New Gaza tragedy threatens Cairo truce talks
Palestinian officials met in Egypt Tuesday to hammer out possible terms for a six-month truce between the Islamist militants and Israel.
This much is clear: A devastating blast Monday in Gaza killed five members of the same family – a mother and four children. But whose ammunition was responsible has turned into another bitter dispute as Israeli and Palestinian officials each blame the other.Skip to next paragraph
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Palestinians say Israel dropped either a tank shell or a missile into the Gaza house while the family was eating breakfast. The Israeli army says the family members were killed after it fired on militants carrying munitions nearby, sparking a secondary explosion that destroyed the family's home. It says the blast was caused either by "an explosive charge" or from "explosives that members of the terror cell were carrying near the house in which there were uninvolved civilians."
Following what Hamas officials called a "massacre" on Monday, the group launched 11 Qassam rockets and nine mortars into Israel's Negev region Tuesday, leading to a few direct hits on homes and buildings, but no serious injuries.
Amid controversy over the deaths of Gazan mother Miyasra Abu Muatak and her four children, Israeli Prime Minister Ehud Olmert Tuesday expressed "deep remorse" for the loss of innocent life, but fundamentally blamed Hamas. He said the Palestinian group's militants were operating in civilian areas and turning residents "into an inseparable part of the war."
Just before a cabinet meeting, Mr. Olmert made reference to ongoing Egyptian efforts to help broker a truce between Israel and Hamas.
"I hope the terror organizations' brutal fighting will cease," he said. "But as long as the terror organizations fire at the [Israeli] South's residents, the IDF [Israel Defense Forces] will continue to operate against them."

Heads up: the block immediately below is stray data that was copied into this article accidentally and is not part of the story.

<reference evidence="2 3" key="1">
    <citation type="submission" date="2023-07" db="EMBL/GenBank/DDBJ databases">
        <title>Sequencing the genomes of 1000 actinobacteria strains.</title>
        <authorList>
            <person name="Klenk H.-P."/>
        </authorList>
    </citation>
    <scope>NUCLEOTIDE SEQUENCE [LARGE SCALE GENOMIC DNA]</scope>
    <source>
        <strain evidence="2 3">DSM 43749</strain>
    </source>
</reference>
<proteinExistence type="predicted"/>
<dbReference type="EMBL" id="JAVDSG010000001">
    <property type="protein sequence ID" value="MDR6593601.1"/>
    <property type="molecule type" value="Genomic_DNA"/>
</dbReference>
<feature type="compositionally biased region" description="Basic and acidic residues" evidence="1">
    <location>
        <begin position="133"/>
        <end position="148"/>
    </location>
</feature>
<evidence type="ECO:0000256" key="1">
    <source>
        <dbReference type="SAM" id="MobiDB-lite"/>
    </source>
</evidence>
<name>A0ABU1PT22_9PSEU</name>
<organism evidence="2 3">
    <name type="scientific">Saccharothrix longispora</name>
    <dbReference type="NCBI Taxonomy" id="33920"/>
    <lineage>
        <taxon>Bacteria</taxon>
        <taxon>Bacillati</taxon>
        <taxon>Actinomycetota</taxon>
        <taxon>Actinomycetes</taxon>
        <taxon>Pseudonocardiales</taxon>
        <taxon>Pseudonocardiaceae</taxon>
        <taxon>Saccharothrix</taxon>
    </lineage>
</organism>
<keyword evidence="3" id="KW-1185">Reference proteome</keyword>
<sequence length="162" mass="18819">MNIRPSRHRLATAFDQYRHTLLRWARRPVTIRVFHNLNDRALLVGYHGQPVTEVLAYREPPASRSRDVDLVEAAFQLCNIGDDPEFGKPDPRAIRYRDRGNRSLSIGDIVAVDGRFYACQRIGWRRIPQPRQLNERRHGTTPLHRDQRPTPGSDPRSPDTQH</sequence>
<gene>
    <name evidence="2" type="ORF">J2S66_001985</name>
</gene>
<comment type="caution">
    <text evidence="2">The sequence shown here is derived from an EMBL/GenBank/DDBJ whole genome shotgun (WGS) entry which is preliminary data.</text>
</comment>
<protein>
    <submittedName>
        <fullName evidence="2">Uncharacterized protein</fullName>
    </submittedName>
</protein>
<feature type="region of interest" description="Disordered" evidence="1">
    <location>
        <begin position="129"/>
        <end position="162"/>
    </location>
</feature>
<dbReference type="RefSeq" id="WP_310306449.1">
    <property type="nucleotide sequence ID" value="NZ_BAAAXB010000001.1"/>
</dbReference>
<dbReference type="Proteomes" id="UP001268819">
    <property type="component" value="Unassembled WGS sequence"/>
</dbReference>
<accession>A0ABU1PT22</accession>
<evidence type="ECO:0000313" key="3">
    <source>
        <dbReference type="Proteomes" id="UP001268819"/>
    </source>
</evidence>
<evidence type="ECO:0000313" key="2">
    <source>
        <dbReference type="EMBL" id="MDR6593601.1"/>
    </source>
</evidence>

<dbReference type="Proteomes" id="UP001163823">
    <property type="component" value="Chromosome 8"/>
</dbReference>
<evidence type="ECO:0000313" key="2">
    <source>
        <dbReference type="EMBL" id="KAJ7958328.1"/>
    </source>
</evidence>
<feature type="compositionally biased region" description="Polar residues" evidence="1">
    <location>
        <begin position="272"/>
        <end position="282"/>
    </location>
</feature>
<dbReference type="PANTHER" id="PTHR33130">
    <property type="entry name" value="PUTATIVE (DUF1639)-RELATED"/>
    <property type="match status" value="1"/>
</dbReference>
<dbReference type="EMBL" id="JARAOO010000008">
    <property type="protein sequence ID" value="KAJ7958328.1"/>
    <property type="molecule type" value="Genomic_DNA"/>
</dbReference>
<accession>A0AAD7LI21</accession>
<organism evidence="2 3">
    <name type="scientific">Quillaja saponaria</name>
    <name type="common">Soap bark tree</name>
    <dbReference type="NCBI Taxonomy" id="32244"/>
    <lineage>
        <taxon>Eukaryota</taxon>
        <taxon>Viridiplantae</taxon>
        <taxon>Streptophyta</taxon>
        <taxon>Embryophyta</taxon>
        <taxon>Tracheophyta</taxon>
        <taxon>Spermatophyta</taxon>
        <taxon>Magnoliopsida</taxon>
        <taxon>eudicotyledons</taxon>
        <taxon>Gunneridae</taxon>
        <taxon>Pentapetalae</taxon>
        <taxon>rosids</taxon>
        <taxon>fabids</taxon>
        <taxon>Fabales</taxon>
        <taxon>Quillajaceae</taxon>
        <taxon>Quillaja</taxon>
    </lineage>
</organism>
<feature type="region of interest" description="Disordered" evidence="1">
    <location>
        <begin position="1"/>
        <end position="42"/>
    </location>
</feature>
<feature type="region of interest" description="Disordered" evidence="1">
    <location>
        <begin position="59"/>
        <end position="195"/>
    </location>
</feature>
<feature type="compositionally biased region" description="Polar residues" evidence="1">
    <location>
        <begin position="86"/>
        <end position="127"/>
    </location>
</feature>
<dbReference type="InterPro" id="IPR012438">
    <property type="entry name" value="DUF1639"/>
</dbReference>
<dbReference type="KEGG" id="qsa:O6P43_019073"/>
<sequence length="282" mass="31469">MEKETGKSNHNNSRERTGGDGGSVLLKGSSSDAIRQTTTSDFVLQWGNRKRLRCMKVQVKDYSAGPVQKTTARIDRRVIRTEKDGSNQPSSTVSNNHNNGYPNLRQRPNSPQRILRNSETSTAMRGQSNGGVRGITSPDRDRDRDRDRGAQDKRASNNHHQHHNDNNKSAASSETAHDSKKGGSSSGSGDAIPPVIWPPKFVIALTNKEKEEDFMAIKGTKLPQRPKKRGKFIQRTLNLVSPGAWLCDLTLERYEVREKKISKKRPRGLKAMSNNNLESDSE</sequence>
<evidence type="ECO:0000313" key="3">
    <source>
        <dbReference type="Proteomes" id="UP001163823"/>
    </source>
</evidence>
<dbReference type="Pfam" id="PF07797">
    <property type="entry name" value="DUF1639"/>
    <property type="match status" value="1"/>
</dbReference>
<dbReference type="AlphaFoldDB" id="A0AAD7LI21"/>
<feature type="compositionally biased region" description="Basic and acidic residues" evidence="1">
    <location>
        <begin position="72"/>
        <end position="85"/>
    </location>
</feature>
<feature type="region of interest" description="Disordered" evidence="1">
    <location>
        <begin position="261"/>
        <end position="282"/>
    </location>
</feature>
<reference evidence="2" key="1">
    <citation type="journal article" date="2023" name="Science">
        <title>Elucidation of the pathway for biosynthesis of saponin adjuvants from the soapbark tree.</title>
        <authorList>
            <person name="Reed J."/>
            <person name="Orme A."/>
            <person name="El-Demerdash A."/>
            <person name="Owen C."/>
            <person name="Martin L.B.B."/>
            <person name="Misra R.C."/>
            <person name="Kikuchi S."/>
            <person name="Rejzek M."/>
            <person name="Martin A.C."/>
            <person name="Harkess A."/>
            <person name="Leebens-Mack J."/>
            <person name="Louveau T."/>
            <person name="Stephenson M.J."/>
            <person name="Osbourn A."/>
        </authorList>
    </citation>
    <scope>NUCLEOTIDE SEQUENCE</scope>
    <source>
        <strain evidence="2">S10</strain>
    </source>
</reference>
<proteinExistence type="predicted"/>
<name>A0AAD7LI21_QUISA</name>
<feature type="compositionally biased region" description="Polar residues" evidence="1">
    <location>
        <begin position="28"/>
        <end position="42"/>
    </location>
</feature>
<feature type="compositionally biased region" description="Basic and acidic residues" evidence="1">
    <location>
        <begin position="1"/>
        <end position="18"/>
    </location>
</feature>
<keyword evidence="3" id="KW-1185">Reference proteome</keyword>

Israel's defense minister, Ehud Barak, sounded even less optimistic about a truce with Hamas as he toured Israel's controversial wall – alternatively referred to in Israel as a security barrier or a separation fence.
"Israel is in a state of conflict with Hamas, and not in a state of a cease-fire," Mr. Barak told reporters. "We are not happy when civilians are hurt, but we view Hamas as the one to blame," he added.
Some 30 representatives of various Palestinian factions gathered in Cairo Tuesday to meet with the Egyptian director of intelligence, Gen. Omar Suleiman, to present their positions on a proposed six-month Israel-Hamas truce.
Meanwhile, many Israeli officials are showing reluctance to accept a half-year deal, saying that it would only give Hamas and other Palestinian militant factions a period of time to rearm. On Tuesday, Egypt security officials said it has discovered five tunnels used to smuggle fuel and goods to Gaza. Israel charges that the tunnels are used to smuggle in weapons, as well.
As the rounds of finger-pointing continued, another member of Olmert's cabinet, Interior Minister Meir Sheetrit, expressed doubt in the wisdom of agreeing to such a short cease-fire.